As mentioned above, researches in recent years have led to the recognition of the importance of NAFLD and its relationship to the MS. This has led to a growing interest in the potential prognostic value of NAFLD for adverse CVD outcome [14]. On the other hand, searching for new risk factors for CKD development and progression is very important. Furthermore, the possible link between NAFLD and CKD has also attracted research interest and recent data suggest an association between these two conditions. These findings have fuelled concerns that NAFLD may be a new and added risk factor for the development and progression of CKD. NAFLD and CKD share some important cardiometabolic risk factors and possible common pathophysiological mechanisms, and both are linked to an increased risk of incident CVD events [1518]. Moreover, the pathophysiological link between the liver and kidney is well known in some patients with decompensated liver cirrhosis manifesting as hepatorenal syndrome. This review will focus on the recent clinical evidence suggesting the link between NAFLD and CKD and how this association may lead to deterioration in renal function.

2. A Prevalence of Risk Factors of Chronic Kidney Disease in Patients with NAFLD

As mentioned above, patients with NAFLD often meet the diagnostic criteria for the MS. Approximately 90% of patients with NAFLD have more than one component of MS; 35–75% meet the diagnostic criteria. Furthermore, NAFLD has recently been described as an independent factor for development of diabetes mellitus type 2, independent from MS. Consequently, patients with NAFLD have multiple risk factors for CVD. The presence of insulin resistance (IR) is recognized as the pathophysiological hallmark of NAFLD and it is believed that it is present in up to 95% of NAFLD patients. Insulin allows free fatty esterification and triglyceride fat storage in adipose tissue. When IR develops, free fatty acids (FFA) are inappropriately shifted to nonadipose tissue, such as the liver. IR increases FFA influx to the liver by decreased inhibition of lipolysis and also increased de novo intrahepatic synthesis of FFA-de novo lipogenesis. Furthermore, patients with NAFLD have decreased levels of “protective adipokine,” such as adiponectin as a consequence of IR. Normally, adiponectin inhibits liver gluconeogenesis and inhibits lipogenesis. Consequently, decreased adiponectin levels lead to fatty acid oxidation and increase fat accumulation in the liver. Enhanced oxidative stress and apoptosis can also contribute to the development and progression of NASH [14]. Furthermore, it has been shown that in comparison with patients without NAFLD, NAFLD patients have significantly higher levels of various plasma proinflammatory cytokines and procoagulations factors. Therefore, subchronic liver inflammation in NAFLD/NASH patients leads and contributes to dyslipidemia, inflammation, enhanced oxidative stress, and endothelial dysfunction.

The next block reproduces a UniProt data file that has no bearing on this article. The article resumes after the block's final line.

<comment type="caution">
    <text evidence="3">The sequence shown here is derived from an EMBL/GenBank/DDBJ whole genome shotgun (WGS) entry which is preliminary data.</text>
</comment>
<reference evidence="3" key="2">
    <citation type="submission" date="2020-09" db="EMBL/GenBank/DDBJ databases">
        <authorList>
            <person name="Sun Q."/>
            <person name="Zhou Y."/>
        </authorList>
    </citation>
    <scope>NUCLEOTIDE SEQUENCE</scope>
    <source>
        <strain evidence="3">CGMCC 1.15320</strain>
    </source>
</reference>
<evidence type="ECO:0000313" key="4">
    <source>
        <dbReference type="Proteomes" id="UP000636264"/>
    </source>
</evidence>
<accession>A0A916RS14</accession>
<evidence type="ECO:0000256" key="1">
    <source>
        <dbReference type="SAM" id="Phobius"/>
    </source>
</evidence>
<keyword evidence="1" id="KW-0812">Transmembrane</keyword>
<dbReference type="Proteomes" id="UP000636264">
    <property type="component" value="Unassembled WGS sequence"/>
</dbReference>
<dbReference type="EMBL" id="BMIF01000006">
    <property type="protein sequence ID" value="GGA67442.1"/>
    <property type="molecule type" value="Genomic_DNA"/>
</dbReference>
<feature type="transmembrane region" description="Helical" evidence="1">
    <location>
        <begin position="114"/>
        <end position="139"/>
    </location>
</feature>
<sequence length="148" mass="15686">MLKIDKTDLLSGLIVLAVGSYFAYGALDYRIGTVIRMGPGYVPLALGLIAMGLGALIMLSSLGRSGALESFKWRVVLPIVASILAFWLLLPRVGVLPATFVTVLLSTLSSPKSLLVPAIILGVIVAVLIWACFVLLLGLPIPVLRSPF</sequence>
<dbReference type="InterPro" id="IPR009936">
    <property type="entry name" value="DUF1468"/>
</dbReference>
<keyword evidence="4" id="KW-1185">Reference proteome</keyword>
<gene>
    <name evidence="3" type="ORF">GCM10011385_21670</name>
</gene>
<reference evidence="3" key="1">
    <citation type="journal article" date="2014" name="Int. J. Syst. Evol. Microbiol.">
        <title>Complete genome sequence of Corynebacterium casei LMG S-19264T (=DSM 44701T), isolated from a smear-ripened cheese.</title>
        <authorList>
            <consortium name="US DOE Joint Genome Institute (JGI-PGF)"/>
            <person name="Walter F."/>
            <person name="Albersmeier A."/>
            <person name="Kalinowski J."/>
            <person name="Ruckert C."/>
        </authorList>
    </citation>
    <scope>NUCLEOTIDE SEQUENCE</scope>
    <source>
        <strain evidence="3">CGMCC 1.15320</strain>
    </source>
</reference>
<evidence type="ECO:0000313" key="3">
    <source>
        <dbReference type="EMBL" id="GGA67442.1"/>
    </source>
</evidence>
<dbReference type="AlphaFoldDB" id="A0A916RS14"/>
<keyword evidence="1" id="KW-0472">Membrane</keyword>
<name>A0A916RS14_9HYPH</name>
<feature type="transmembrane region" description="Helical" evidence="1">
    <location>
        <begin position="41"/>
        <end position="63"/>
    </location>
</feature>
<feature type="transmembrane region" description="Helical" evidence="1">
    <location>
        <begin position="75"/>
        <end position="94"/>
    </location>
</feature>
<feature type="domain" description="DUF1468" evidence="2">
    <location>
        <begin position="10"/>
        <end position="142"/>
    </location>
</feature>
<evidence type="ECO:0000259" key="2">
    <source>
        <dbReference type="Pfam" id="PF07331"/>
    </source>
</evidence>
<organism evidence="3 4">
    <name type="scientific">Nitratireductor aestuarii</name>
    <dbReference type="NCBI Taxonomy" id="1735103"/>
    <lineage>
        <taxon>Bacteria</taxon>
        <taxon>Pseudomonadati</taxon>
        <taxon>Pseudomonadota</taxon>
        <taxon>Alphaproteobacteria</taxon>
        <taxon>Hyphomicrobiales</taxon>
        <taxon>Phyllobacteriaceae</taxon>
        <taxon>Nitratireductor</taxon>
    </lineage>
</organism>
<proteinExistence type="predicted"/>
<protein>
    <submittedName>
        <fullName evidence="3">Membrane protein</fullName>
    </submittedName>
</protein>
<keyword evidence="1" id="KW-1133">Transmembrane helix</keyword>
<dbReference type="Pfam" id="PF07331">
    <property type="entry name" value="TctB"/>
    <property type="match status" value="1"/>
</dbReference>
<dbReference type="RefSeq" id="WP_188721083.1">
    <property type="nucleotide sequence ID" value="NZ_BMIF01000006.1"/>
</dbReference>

Similarly, growing evidence suggests that the MS is an important factor in the pathogenesis of CKD. The best confirmation of this pathogenic link is hypertensive and diabetic nephropathy as the main causes of CKD. For example, a cross-sectional study of 574 nondiabetic patients showed that the prevalence of CKD was higher and mean estimated glomerular filtration rate (eGFR) was lower in patients who met the MS criteria compared with those who did not [19]. Furthermore, Ferraro et al. in their cross-sectional study which enrolled 3.757 individuals showed a direct correlation between the number of MS traits and nephropathy [20]. Similar results were reported by recent meta-analysis. In this work, an additional three studies reported an increased risk for development of microalbuminuria or overt proteinuria with MS [21]. MS is associated with inflammation in the general population and data from an epidemiological study based on the Third National Health and Nutrition Examination Survey (NHANES III) showed that such connection exists also in patients with CKD. The relevance of this is possible synergistic effects of MS and inflammation on the incidence of atherosclerotic events and thereby interventions toward MS might possibly modulate inflammation [22]. It is important to note that IR has been shown to be extensively linked to an increase in incidence of CKD. For example, data from the Cardiovascular Health Study that included 4680 adults showed that lower eGFR was associated with IR [23]. Furthermore, a study in total of 1456 Asian people conducted by Cheng at al. [24] observed that IR is associated with decline in renal function. Similar results were observed by some other authors. In patients with CKD the exact mechanism of IR is not known but it is believed that vitamin D deficiency, obesity, metabolic acidosis, inflammation, and accumulation of “uremic toxins” contribute to the development of IR [3]. Hyperlipidemia is one of the features of NAFLD and also contributes to the development of IR. Importantly, hyperlipidemia is also one of the challenging features to treat in individuals with CKD. As previously mentioned, the presence of IR is recognized as the pathophysiological hallmark of NAFLD. Furthermore, and similarly to the results observed in NAFLD patients, a number of studies have indicated that in CKD patients there are decreased adiponectin levels, increased oxidative stress, and elevated levels of proinflammatory cytokines and hypercoagulation [15, 17]. Concerning that many of these studies performed on humans are observational, further investigations that will verify whether treating the features of MS can prevent the development and progression of CKD are needed.